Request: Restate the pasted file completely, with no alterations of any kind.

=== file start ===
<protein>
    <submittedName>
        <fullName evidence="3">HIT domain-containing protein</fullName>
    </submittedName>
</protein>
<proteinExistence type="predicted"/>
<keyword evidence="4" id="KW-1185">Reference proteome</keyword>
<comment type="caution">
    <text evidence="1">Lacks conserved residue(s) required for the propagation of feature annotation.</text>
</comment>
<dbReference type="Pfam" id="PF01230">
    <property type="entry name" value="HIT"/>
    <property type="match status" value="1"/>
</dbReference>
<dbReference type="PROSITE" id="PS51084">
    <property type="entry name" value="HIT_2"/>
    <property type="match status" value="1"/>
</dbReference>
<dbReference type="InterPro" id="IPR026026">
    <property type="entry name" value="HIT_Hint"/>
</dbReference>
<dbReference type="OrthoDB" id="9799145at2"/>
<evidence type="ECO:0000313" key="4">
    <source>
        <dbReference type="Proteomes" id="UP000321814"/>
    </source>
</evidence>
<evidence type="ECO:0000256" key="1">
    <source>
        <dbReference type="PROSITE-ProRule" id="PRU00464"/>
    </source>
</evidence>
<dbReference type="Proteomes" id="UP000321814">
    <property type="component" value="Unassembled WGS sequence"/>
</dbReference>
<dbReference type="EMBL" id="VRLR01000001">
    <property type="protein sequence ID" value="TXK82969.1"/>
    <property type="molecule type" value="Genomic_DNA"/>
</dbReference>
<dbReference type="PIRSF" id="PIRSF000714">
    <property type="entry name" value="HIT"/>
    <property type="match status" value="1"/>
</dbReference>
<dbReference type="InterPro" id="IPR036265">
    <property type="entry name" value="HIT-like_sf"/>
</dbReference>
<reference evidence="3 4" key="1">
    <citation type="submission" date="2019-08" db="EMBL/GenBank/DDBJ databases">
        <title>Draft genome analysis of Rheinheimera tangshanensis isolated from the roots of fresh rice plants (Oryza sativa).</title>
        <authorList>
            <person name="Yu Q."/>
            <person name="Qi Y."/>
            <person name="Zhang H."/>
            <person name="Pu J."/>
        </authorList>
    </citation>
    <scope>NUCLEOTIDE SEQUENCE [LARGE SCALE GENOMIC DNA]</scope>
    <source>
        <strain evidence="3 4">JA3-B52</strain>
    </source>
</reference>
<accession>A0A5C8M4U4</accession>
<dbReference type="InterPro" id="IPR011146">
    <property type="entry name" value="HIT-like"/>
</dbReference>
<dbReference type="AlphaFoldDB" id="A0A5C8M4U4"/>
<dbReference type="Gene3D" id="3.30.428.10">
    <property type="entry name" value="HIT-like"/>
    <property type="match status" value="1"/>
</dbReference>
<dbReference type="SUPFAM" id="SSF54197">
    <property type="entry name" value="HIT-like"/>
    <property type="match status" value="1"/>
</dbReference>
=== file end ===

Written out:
<protein>
    <submittedName>
        <fullName evidence="3">HIT domain-containing protein</fullName>
    </submittedName>
</protein>
<proteinExistence type="predicted"/>
<keyword evidence="4" id="KW-1185">Reference proteome</keyword>
<comment type="caution">
    <text evidence="1">Lacks conserved residue(s) required for the propagation of feature annotation.</text>
</comment>
<dbReference type="Pfam" id="PF01230">
    <property type="entry name" value="HIT"/>
    <property type="match status" value="1"/>
</dbReference>
<dbReference type="PROSITE" id="PS51084">
    <property type="entry name" value="HIT_2"/>
    <property type="match status" value="1"/>
</dbReference>
<dbReference type="InterPro" id="IPR026026">
    <property type="entry name" value="HIT_Hint"/>
</dbReference>
<dbReference type="OrthoDB" id="9799145at2"/>
<evidence type="ECO:0000313" key="4">
    <source>
        <dbReference type="Proteomes" id="UP000321814"/>
    </source>
</evidence>
<evidence type="ECO:0000256" key="1">
    <source>
        <dbReference type="PROSITE-ProRule" id="PRU00464"/>
    </source>
</evidence>
<dbReference type="Proteomes" id="UP000321814">
    <property type="component" value="Unassembled WGS sequence"/>
</dbReference>
<dbReference type="EMBL" id="VRLR01000001">
    <property type="protein sequence ID" value="TXK82969.1"/>
    <property type="molecule type" value="Genomic_DNA"/>
</dbReference>
<dbReference type="PIRSF" id="PIRSF000714">
    <property type="entry name" value="HIT"/>
    <property type="match status" value="1"/>
</dbReference>
<dbReference type="InterPro" id="IPR036265">
    <property type="entry name" value="HIT-like_sf"/>
</dbReference>
<reference evidence="3 4" key="1">
    <citation type="submission" date="2019-08" db="EMBL/GenBank/DDBJ databases">
        <title>Draft genome analysis of Rheinheimera tangshanensis isolated from the roots of fresh rice plants (Oryza sativa).</title>
        <authorList>
            <person name="Yu Q."/>
            <person name="Qi Y."/>
            <person name="Zhang H."/>
            <person name="Pu J."/>
        </authorList>
    </citation>
    <scope>NUCLEOTIDE SEQUENCE [LARGE SCALE GENOMIC DNA]</scope>
    <source>
        <strain evidence="3 4">JA3-B52</strain>
    </source>
</reference>
<accession>A0A5C8M4U4</accession>
<dbReference type="InterPro" id="IPR011146">
    <property type="entry name" value="HIT-like"/>
</dbReference>
<dbReference type="AlphaFoldDB" id="A0A5C8M4U4"/>
<dbReference type="Gene3D" id="3.30.428.10">
    <property type="entry name" value="HIT-like"/>
    <property type="match status" value="1"/>
</dbReference>
<dbReference type="SUPFAM" id="SSF54197">
    <property type="entry name" value="HIT-like"/>
    <property type="match status" value="1"/>
</dbReference>